Having straight clean teeth is essential to a healthy looking smile. Teeth without damage and jaw problems can boost your self-confidence. Teeth braces work by constantly putting pressure on your teeth and slowly encouraging them to move into the correct position.
The sight of teenagers and adults wearing braces is common to many of us today. Teeth braces have long been used to straighten crooked teeth and align the bite. Solid evidence of ancient usage of braces (makeshift bands) has been discovered on some ancient Egyptian Mummies. But, things have changed so much since then. Whether you want to close a pesky gap or correct painful bites, braces can make great improvements to your life.
If you’ve planned to wear teeth braces, knowing how these tiny braces work will help you feel a lot more secure by heading into the process. To fully understand the functionalities of braces, you must at first be aware of the major components that help in the process.
Braces contain lots of parts which work together to slowly straighten your teeth. These include Brackets, Arch Wire, Orthodontic Bands, Spacers and Ligature Elastics. Each of these parts together promotes functioning and keeping the braces in place.
These are tiny tooth coloured ceramic, plastic or metal squares that are glued onto each of your teeth.
It is a long, thin piece of wire that connects the brackets. It’s made of metal and is designed to help pull the teeth towards one another to bring the alignment.
This is a mouth-friendly glue that links your individual teeth to each bracket.
Also referred to as an O-ring, Ligature is the well-known parts of braces which help to connect the archwire and the bracket. With a choice of colour, they do a lot of the heavy lifting when it comes to straightening your teeth. They’re usually tightened and switched out each time you visit your orthodontist.
Spacers are the spacebars that go in between your individual teeth. This will create the space which allows the bands to fit comfortably in between the teeth.
These are rings of metal that fit around the molars. The bands are selected from a range of sizes and are fitted carefully. The bands are sealed in position using dental cement that contains fluoride, which helps to prevent decalcification during treatment.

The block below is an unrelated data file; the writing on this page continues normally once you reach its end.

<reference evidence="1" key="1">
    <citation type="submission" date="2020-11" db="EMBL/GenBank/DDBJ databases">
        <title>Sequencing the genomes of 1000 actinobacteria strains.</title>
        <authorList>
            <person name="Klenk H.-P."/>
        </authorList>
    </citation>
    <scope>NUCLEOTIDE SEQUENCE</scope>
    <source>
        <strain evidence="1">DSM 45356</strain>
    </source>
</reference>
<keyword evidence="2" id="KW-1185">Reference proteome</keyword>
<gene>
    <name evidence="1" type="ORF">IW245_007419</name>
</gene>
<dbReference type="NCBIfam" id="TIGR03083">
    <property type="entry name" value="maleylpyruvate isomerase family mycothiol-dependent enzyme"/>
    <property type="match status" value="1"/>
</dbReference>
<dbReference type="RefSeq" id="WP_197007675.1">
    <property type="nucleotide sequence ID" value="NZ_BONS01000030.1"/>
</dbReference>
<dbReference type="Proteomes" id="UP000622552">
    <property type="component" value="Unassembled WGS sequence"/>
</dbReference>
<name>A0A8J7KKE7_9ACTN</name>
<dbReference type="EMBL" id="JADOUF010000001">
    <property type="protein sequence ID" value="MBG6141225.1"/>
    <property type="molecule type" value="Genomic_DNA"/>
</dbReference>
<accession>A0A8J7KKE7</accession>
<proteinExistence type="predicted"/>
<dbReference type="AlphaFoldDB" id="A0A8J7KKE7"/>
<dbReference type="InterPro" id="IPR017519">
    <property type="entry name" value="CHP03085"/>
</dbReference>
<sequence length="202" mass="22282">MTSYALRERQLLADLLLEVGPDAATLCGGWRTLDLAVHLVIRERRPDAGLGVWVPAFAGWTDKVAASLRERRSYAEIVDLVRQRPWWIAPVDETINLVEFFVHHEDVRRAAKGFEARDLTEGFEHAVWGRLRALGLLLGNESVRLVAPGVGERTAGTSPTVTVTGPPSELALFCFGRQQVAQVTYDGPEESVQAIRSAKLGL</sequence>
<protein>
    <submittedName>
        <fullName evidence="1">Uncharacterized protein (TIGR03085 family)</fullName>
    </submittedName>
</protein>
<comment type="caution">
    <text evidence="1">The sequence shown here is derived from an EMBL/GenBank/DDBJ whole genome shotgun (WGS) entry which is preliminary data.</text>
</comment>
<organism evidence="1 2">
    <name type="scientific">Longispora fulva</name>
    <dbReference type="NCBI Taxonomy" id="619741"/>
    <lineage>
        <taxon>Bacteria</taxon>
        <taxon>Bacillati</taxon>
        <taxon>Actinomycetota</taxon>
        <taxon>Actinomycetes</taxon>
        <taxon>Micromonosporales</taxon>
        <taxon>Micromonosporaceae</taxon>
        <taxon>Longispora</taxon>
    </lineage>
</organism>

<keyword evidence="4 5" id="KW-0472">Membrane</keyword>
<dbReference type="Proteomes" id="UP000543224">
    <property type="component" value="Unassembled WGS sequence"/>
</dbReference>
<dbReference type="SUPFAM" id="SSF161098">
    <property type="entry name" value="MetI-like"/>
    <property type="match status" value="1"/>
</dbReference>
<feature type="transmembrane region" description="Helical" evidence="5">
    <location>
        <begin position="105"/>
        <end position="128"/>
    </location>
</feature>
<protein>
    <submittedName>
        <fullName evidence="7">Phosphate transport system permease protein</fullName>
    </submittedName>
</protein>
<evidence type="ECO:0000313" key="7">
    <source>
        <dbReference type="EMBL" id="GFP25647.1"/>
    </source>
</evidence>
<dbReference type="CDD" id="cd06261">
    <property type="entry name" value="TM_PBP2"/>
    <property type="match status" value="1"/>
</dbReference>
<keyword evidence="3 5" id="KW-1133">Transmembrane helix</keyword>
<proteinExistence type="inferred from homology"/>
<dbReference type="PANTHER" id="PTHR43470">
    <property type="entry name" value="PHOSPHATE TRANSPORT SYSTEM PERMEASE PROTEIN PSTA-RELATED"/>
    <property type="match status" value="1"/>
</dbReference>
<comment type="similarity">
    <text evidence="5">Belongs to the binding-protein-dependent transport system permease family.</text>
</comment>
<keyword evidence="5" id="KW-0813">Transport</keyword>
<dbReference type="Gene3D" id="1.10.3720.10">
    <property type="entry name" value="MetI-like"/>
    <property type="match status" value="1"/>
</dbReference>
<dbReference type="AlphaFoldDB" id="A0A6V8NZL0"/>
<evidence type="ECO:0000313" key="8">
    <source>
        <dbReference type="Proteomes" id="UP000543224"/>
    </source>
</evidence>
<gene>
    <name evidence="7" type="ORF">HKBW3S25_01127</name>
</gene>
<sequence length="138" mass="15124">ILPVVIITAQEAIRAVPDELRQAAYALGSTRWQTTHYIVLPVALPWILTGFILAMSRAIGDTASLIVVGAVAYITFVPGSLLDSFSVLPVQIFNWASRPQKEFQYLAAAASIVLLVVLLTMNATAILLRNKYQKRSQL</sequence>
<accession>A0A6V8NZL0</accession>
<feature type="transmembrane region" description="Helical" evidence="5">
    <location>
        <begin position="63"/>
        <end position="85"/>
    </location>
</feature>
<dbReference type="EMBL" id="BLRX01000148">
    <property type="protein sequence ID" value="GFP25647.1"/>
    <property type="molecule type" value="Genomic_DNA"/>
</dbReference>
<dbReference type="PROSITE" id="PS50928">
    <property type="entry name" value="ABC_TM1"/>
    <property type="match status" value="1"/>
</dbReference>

These rubber bands attach to hooks on brackets and connect the upper and lower teeth. These will help in correcting your bite by applying pressure to move the teeth and to achieve a perfect fit and a good bite.
There are a few more parts that you may or may not need to have, but these are the most common parts of braces.
It’s the archwire that puts most of the pressure on your teeth, while many of the other parts (like the brackets) work to hold it in place. If you particularly have a stubborn tooth, your dentist may recommend that you need to use things like rubber bands to increase the amount of pressure.
Your teeth are cushioned by the tissue of your gums. Underneath your gums, you have a Periodontal Membrane, which shields the lower half of your teeth.
Your teeth are connected to the two “prong-like” portions called the Alveolar Bones. So when braces encourage your actual teeth to move, they also put pressure on the Periodontal Membrane.
One side of this membrane will stretch out, allowing the teeth to move. The bars and bands will then push it from the other side, creating enough space for the teeth to safely shift.
In short, the function that Braces do can be described as bone remodelling which at the end, is actually strengthening your teeth. So every time some pressure is applied to your teeth, it gets stronger. In fact, this pressure helps to create new types of cells, which will help to give you better bone density.
Braces can improve your life in a variety of ways regardless of your age, profession, or even current confidence level.< Back to Blog